For those of you too young to remember, this is precisely what Barbra Streisand uttered upon being handed her first Oscar statuette after winning the Academy Award for Best Actress. (I won’t embarrass myself by revealing the year…perhaps you remember? Don’t worry, I won’t tell.)


Whatever does this have to do with weaving, you might ask? Well, if you’ve ever had the joy of setting eyes upon your first Mirrix loom, this will pretty much be your response. It was surely mine last evening when I opened my glorious and much-anticipated package from Mirrix. And although I’ve certainly seen enough photos and videos of them, to hold a Mirrix Loom in my very own hands is quite a different experience. Trust me, they’re absolutely gorgeous.

To back up a little…I must admit to my surprise upon learning that I had won the Social Market for a Craftsy Class contest. After all, I’m certainly not much of a weaver. And although I’ve woven a fair share of some lovely yet rather simple items on my Ashford and Cricket rigid heddle looms and even on a ginormous 7 foot triangle loom, until recently I had never heard of Mirrix Looms. I am however a Very…Serious…Knitter, having owned two different yarn shops over the last twenty years. During this time, I have taught untold numbers of classes to countless students of all levels and have blogged about the trials and tribulations of owning one’s own knitting shop. Just two years ago, after selling my most recent beloved yet truly exhausting yarn shop, I was fortunate to land my dream job as the Marketing Manager at Knitting Fever. Perhaps you’ve heard of us? We are the nation’s largest importer and distributor of many fine yarn brands including Noro, Katia and Debbie Bliss. In this position, not only do I design knitting patterns but I often get to help develop the actual new yarns that will be brought to market each season. Very exciting stuff, I can assure you. So, if there is anything I do know fairly well, it is fiber.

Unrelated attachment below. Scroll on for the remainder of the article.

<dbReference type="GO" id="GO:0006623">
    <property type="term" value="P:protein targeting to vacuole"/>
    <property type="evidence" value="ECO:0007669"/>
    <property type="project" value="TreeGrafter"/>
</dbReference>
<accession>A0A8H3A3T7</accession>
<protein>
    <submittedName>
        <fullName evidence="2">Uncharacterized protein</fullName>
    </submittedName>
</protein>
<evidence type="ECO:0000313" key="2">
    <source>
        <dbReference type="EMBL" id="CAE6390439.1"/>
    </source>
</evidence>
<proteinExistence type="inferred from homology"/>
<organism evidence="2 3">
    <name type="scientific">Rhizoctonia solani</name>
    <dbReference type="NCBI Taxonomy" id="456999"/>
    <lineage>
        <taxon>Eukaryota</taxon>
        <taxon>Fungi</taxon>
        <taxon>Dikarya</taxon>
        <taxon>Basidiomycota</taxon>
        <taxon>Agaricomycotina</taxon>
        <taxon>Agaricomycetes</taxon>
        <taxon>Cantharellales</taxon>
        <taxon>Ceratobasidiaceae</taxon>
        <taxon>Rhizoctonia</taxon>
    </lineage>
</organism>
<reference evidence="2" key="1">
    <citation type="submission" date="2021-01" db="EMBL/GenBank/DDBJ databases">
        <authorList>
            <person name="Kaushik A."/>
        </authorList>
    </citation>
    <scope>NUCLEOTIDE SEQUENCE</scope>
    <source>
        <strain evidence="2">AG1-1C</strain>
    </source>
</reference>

Enter Claudia’s Craftsy class, Bead & Tapestry Cuffs. Upon first discovering it, it appealed to me immediately. Naturally, I was captivated by the unique fibers used in the Affinity Bracelets and of course, the magnificent Bead & Tapestry Cuff. Just one quick glance at the extravagant materials shown in the class promo, I knew I was hooked. Hand-dyed silk, golden threads and beads of all sizes and shapes. (Be still, my beating heart!) But I am getting ahead of myself…I must first finish opening this fabulous Mirrix package because there are LOTS more goodies in here to unearth. Stay with me while we embark on a fascinating, fiber-filled weaving adventure, won’t you?                        

 xxx, Karen



Weave-Along Week Three: Weft Interlock


Time for some weft interlock.
Using some scrap yarn, divide your warps into roughly four evenly spaced sections.
Insert your four wefts going in the same direction, from left to right.  Then head back to the right starting with the weft on the right.  When you weave the second weft, catch it around the first weft and weave.  Do this with the following two wefts.  Essentially, the wefts, where they meet, loop around one another.  The line between the wefts will be in between warps making this very different from warp interlock, where you wrap your weft around the same warp.  With weft interlock, which is frequently used in Navajo technique, there is less building up of higher weft areas where they interlock making it a better technique for building up straight lines.  The best technique is obviously slit technique where there is no build up, but then you have those pesky slits to sew up.
Next weave back from right to left.  Your wefts are already caught around one another so you are just weaving back.
The next step is to weave from left to right, catching the wefts with one another until you get to the right side of the weaving.
Continue this process with the next wefts.   Weave until you’ve built up about half an inch.
End your wefts except for the far right one.  Weave that back to the left slightly and replace it with two silk wefts.

Add two silk wefts and weave for a bit.  Then replace with single silk weft.

Add a row of beads.

Weave a the silk weft.

For a bit!

Add another color of single silk weft.  Weave for another bit and then add another row of beads.

Continue with some single silk weft.

Add some railroad yarn to the silk weft.